Open Letter to Ringwood Parents about Waivers

Posted on: May 5, 2020
Letter to Ridgewood

Dear Ringwood Parents: An email communication sent to you by Ringwood Board of Education dated May 4, 2020, grossly mischaracterizes a recent Memorandum from the Department of Education, “Parental Waivers for the Delivery of Remote or Virtual Special Education and Related Services.” Notwithstanding the DOE Memo’s actual title, Ringwood suggests that the DOE Memo was […]

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Follow-up to N.J. School Districts Weaponize COVID-19 Against Parents

Posted on: April 29, 2020

A number of parents have asked us follow-up questions about our blog post about waivers.  Here are responses to the most common questions: What’s wrong with asking for a waiver? I think the district just wants to protect itself from parents suing them claiming that the services being provided are not good enough. The problem […]

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N.J. School Districts Weaponize COVID-19 Against Parents

Posted on: April 27, 2020

Some New Jersey school districts are taking advantage of the vulnerability of parents of children with disabilities during the pandemic, by demanding a broad waiver of all legal liability in exchange for nothing more than providing the services required by the child’s IEP. Huffington Post has the full story, here. Would you sign a breathtakingly […]

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IDEA Claim Waivers: Have I Given Up My Rights?

Posted on: September 28, 2017

You might be wondering whether an IDEA claim waiver you made in the past is legally binding in court. This very issue came up in the case of W.B. v Matula, an influential 1995 Third Circuit decision that has been cited in nearly 500 cases. Specifically, the case dealt with whether a waiver of claims in a settlement agreement was sufficiently clear that the courts would enforce it. The Matula court held that for a waiver of IDEA rights in a settlement to be legally binding, the agreement has to be clear and specific, as well as voluntary, deliberate and informed.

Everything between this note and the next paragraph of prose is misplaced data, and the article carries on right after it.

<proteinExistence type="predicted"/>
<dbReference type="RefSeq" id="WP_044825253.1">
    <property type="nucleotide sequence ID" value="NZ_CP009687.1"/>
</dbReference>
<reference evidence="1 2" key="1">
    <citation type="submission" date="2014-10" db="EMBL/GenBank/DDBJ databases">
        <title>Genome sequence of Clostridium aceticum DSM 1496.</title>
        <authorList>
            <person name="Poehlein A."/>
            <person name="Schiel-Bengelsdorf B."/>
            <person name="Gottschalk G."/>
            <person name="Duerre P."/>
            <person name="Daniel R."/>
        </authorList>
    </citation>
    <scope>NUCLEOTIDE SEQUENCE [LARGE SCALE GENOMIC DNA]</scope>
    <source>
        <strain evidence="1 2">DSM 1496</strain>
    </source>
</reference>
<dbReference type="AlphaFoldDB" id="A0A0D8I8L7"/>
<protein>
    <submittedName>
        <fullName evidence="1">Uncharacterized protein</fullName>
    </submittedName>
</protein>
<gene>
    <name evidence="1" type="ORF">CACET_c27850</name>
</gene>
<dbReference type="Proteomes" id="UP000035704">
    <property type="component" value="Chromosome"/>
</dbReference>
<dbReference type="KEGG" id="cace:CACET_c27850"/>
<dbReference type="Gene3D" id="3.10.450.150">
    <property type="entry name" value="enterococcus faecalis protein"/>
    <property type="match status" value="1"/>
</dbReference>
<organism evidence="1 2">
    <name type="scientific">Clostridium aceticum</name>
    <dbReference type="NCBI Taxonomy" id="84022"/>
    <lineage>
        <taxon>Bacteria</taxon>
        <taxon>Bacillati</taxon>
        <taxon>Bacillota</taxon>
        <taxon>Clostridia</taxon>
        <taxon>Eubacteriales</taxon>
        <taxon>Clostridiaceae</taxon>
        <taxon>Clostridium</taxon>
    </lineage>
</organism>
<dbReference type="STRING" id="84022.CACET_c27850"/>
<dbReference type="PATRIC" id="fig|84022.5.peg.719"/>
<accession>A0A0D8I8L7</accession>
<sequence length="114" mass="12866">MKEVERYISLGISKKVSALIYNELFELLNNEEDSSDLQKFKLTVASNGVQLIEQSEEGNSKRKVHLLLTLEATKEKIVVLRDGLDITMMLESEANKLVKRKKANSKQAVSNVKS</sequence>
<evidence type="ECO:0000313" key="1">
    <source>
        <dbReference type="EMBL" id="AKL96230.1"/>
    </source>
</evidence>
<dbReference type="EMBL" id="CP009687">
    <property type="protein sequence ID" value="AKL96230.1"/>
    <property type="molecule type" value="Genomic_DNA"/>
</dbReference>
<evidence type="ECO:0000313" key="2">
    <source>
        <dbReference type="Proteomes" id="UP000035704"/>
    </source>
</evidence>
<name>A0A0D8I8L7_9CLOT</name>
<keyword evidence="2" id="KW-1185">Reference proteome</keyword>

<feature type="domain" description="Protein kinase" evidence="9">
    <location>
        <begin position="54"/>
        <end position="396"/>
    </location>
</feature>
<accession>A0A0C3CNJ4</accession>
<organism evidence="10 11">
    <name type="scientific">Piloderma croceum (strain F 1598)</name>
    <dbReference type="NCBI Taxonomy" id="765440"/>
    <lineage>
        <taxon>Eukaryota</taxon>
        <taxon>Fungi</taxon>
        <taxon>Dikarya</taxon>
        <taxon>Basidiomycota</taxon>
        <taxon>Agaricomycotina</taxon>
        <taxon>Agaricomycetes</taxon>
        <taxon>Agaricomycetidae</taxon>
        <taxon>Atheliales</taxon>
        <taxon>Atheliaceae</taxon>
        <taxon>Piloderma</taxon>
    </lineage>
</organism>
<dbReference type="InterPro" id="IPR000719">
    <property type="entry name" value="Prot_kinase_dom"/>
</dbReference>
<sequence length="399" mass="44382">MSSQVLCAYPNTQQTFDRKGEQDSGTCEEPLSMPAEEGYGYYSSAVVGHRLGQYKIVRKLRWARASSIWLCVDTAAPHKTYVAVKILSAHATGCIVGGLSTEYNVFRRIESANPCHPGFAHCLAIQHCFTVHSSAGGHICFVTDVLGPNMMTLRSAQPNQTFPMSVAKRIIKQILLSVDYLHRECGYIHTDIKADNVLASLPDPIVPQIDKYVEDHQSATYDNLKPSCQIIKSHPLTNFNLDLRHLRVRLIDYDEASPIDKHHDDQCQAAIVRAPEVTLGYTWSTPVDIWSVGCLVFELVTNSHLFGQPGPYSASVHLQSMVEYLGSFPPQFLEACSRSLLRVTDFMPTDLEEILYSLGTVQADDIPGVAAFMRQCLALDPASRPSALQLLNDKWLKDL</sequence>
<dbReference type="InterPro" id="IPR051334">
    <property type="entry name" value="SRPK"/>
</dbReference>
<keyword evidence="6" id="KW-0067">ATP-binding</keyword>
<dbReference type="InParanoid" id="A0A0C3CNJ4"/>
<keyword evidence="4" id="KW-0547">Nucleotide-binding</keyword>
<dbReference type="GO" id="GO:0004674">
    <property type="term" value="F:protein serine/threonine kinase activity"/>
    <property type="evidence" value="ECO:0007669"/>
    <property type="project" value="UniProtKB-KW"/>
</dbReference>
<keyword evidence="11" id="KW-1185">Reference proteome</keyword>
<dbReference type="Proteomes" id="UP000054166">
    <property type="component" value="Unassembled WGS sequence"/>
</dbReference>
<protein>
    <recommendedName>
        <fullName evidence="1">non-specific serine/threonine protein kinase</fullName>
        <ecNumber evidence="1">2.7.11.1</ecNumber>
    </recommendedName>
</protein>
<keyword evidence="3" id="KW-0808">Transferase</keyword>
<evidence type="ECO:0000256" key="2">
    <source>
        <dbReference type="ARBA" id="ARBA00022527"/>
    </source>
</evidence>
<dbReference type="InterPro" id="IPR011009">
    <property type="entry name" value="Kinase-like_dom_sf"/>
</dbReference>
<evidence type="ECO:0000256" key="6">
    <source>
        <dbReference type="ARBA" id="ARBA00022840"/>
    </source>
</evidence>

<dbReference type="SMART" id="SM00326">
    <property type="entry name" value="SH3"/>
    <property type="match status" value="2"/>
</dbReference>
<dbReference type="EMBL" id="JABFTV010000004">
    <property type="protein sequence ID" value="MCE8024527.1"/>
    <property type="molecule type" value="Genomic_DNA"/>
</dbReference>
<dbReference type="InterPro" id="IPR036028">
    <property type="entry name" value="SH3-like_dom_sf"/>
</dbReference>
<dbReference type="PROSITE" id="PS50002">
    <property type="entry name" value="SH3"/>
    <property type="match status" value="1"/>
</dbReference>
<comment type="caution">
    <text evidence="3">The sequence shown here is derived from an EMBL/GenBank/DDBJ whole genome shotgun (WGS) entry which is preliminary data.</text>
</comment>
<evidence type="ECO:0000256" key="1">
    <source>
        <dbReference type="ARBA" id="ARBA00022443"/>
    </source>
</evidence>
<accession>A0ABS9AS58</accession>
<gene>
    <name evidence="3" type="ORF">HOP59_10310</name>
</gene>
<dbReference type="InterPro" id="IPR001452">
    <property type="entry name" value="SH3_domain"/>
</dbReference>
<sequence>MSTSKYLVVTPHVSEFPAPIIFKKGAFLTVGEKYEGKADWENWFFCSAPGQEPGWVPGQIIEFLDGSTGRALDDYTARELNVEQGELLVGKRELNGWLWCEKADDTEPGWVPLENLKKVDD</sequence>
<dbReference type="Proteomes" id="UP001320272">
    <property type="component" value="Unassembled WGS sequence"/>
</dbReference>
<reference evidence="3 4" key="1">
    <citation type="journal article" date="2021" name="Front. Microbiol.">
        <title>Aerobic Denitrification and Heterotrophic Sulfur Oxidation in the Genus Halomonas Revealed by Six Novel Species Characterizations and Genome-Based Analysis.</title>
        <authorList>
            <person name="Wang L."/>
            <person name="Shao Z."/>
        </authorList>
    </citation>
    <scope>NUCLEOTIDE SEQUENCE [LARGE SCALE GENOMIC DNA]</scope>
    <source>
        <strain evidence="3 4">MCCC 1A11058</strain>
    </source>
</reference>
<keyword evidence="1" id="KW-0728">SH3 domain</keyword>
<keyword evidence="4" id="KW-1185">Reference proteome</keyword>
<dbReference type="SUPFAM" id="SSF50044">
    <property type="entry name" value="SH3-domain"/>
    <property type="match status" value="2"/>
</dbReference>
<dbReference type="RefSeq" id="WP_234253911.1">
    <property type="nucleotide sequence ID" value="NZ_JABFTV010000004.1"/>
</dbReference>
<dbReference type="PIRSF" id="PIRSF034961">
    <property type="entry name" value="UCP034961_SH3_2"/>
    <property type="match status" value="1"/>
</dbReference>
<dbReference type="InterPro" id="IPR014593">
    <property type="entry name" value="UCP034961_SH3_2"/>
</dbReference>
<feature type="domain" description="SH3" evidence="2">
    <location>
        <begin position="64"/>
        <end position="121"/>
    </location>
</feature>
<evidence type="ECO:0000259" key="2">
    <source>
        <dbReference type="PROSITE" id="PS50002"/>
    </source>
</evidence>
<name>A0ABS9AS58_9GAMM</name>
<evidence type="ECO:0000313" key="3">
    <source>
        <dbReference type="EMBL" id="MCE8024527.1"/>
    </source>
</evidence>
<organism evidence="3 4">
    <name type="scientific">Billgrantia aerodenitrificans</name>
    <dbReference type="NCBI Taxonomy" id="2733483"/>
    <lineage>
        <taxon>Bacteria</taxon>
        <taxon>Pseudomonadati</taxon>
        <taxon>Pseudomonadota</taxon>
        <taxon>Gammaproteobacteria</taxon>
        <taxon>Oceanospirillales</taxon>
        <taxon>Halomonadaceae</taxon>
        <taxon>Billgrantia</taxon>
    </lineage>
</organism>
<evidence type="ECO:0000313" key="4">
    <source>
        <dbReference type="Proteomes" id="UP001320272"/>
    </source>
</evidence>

The facts in the case are straightforward. W.B. was the parent of a child, E.J., who exhibit…

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When Former Board of Education Officials Go Low…

Posted on: July 13, 2017

A former official from Montclair Public Schools publicly voiced his displeasure about our firm on Facebook. We thank him for the compliment. For the past two years, we have been involved in heated litigation with the Montclair Board of Education. On behalf of two clients—the parent of triplets diagnosed with autism and the parent of a preschool-aged girl who is blind—we have fought to ensure that the board is fulfilling its legally-required duty to provide a free and appropriate education to special education students, and for the parents’ right to know if the services their children were offered are comparable to those provided to other children. S…

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Domestic Violence Against Men: The Invisible Victims

Posted on: February 24, 2017

Under New Jersey law, a victim of domestic violence is any person “who is 18 years of age or older or who is an emancipated minor and who has been subjected to domestic violence by a spouse, former spouse, or any other person who is a present household member or was at any time a household member.” The victimizer may also be any person with whom the victim has a child in common, or with whom the victim will imminently have a child (i.e., one party is pregnant), or with whom the victim has had a dating relationship. N.J.S.A. 2C:25-19. The idea that only women can be victims of domestic violence is a long-held misconception. After all, men are generally…